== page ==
WASHINGTON — Charlie Eickmeyer says he was a fan of Saturn vehicles years before he was able to drive. Today he’s in shock.
So were employees at Day Automotive Group in Pittsburgh when they read the news online that a deal to rescue Saturn had fallen through. And Mike Martin is left wondering how he can move the Saturns left on his lot or what to do with the employees at his Manassas, Va., dealership now that the brand is apparently doomed.
“It seemed like the deal was going through,” said Eickmeyer, 34, who started following Saturn when he was 10 years old and now runs a Web site for enthusiasts of the brand. “I was really excited about the next chapter in Saturn’s history.”
Saturn owners in the Bangor, Maine, area also were stunned and saddened by the news.
“I’m upset,” John Bell of Southwest Harbor said Thursday afternoon outside the Quirk Saturn dealership on Hogan Road in Bangor.
“I’ve had five of them and I really like them because they get such good gas mileage” — better than 30 miles per gallon — said Bell, a marine consultant and yacht delivery captain.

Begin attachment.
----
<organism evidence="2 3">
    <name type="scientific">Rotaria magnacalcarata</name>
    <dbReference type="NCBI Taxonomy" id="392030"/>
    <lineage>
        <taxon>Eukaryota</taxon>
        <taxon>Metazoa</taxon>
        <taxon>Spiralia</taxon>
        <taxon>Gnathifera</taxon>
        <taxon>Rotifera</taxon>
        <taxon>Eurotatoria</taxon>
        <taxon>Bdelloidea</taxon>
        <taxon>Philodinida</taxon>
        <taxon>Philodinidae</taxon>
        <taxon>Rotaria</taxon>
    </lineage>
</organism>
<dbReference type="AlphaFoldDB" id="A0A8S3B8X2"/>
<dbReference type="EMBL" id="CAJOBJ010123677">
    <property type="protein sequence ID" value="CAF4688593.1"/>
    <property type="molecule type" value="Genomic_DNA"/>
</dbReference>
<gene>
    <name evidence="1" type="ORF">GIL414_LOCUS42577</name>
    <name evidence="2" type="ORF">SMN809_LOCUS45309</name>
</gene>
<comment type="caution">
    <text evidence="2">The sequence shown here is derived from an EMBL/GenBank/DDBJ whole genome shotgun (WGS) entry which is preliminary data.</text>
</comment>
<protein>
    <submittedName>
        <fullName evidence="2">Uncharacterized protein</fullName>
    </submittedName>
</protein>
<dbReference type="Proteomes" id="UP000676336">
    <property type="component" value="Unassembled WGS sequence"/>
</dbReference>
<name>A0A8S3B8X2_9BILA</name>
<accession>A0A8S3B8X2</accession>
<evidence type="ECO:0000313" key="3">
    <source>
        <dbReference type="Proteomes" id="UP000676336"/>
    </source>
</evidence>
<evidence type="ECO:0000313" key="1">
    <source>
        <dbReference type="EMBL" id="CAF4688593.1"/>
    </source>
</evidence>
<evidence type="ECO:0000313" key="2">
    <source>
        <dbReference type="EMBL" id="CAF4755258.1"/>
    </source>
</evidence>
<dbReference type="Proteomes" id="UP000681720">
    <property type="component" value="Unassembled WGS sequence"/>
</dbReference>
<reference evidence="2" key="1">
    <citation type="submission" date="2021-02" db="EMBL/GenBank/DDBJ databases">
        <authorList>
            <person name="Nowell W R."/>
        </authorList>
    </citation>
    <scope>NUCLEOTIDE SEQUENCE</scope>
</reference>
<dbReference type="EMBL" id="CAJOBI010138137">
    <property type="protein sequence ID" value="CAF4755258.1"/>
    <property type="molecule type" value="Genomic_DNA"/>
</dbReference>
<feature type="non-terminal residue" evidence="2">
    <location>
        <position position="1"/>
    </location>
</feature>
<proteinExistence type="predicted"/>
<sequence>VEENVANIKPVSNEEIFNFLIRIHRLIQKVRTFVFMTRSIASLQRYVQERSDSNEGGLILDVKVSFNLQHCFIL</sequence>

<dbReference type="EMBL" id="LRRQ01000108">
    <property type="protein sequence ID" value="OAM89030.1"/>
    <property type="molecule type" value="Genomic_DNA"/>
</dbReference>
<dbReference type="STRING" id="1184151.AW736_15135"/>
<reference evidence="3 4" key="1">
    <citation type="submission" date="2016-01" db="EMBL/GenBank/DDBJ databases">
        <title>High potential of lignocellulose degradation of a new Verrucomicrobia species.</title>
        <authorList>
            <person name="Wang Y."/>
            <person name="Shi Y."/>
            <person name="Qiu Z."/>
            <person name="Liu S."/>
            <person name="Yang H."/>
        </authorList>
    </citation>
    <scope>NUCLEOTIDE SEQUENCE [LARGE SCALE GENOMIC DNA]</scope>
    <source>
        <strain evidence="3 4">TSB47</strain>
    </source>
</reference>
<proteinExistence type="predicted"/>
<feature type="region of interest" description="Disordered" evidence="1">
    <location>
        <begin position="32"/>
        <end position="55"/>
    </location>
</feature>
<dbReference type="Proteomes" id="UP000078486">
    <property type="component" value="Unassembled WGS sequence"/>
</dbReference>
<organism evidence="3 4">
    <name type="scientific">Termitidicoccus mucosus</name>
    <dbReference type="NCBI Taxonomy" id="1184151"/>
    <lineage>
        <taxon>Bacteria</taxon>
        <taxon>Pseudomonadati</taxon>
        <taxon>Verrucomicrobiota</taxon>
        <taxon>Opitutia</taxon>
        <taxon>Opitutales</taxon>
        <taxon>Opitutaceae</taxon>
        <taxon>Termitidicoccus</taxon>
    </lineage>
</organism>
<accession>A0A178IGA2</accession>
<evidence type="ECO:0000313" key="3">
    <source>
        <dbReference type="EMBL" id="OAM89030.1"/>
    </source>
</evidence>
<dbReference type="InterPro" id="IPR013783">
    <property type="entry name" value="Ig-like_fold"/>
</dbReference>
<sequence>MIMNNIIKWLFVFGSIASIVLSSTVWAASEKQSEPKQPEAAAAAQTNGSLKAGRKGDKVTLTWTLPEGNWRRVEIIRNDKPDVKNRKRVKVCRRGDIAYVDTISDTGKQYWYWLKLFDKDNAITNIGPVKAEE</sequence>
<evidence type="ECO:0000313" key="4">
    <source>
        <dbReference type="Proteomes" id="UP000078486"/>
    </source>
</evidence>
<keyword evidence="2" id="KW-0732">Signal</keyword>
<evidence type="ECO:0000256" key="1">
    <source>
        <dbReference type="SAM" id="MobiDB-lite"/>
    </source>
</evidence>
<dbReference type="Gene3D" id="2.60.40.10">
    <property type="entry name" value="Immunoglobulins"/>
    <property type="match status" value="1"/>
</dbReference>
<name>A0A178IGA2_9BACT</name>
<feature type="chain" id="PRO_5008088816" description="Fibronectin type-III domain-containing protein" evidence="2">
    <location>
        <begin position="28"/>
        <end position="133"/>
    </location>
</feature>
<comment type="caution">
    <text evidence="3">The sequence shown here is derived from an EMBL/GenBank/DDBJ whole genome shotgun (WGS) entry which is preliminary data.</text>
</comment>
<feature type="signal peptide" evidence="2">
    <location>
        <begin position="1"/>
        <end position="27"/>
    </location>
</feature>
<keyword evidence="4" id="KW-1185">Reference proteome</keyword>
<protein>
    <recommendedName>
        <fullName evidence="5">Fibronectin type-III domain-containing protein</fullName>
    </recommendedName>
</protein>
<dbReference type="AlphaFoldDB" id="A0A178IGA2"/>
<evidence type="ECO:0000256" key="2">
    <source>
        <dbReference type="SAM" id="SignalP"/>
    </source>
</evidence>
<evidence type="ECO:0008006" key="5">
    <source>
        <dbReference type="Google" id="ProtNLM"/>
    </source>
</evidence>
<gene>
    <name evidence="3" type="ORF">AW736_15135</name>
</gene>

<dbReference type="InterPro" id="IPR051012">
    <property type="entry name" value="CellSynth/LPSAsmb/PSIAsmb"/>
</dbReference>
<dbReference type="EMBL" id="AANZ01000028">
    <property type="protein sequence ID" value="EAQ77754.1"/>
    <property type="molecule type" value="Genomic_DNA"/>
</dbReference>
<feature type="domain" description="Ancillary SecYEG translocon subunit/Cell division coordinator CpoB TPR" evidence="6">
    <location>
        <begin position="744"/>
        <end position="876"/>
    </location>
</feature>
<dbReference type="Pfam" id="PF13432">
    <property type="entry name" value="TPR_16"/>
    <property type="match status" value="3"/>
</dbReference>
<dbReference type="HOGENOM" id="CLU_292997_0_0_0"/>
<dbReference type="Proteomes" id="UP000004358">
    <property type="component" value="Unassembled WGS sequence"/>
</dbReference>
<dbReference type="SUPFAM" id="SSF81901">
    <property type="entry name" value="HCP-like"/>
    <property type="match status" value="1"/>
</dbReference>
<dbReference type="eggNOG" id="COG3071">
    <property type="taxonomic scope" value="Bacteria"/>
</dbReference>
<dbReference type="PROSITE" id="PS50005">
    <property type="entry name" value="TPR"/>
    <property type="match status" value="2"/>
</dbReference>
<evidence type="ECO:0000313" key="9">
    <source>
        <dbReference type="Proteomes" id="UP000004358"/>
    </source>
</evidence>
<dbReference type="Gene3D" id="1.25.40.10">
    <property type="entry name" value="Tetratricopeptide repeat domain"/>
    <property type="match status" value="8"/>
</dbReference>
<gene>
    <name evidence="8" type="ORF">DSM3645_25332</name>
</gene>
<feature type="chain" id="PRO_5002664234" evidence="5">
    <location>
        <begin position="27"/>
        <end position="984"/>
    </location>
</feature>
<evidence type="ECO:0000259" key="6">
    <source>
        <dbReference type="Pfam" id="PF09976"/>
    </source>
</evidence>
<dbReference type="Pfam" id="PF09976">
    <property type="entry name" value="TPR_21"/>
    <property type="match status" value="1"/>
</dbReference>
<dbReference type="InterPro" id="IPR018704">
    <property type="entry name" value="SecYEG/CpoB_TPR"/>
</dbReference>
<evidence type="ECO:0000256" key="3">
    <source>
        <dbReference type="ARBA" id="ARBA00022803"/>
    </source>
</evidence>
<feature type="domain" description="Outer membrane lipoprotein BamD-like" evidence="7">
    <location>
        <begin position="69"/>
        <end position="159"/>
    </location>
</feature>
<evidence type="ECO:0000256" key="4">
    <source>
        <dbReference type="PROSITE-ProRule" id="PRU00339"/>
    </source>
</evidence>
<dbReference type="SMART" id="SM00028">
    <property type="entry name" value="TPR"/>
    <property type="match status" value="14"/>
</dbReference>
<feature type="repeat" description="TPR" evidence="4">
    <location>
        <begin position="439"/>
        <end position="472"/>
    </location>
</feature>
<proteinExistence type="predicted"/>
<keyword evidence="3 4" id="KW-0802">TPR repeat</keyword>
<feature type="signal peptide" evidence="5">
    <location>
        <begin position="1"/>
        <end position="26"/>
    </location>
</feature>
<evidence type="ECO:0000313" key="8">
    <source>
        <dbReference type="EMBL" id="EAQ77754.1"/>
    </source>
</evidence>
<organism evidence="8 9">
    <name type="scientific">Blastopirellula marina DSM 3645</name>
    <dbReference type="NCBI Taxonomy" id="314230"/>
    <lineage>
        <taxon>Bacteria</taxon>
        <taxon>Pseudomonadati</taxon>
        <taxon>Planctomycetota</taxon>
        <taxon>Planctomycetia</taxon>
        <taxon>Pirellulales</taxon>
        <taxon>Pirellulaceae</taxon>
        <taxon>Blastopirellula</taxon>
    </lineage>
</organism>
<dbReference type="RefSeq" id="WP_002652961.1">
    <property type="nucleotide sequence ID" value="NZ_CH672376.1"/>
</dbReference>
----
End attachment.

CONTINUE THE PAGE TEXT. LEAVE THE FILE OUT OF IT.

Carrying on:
“Last year, it was great” to own a Saturn because of high gasoline prices, Bell said.
Bell is among those Saturn enthusiasts who hope the company finds a way to allow dealerships to stay afloat, particularly the one in Bangor.
“I feel bad for the guys because they’re a good bunch,” he said. “I hope somebody comes through for them.”
Duska Robinson of Bangor also was mourning Saturn’s demise.
“I love my Saturn,” she said of her 6½-year-old Vue SUV. “This is my second, but they’ve been long-lived.” She added that the first model she owned was the Saturn SL sedan she bought in 1997.
“They’re reliable and dependable,” she said.
A key feature for Robinson is that Saturns have built-in steel cages that protect motorists during collisions, which she said was important to her and her husband, Michael Robinson, given that their 15-year-old son was on the verge on learning to drive.
She added that a friend of hers who owned a Saturn station wagon walked away from a crash with a pulp truck in Orrington with only whiplash.
Saturn was supposed to have had a future under former race car driver Roger Penske, with his novel approach of filling dealerships with cars made overseas and rebranded as Saturns.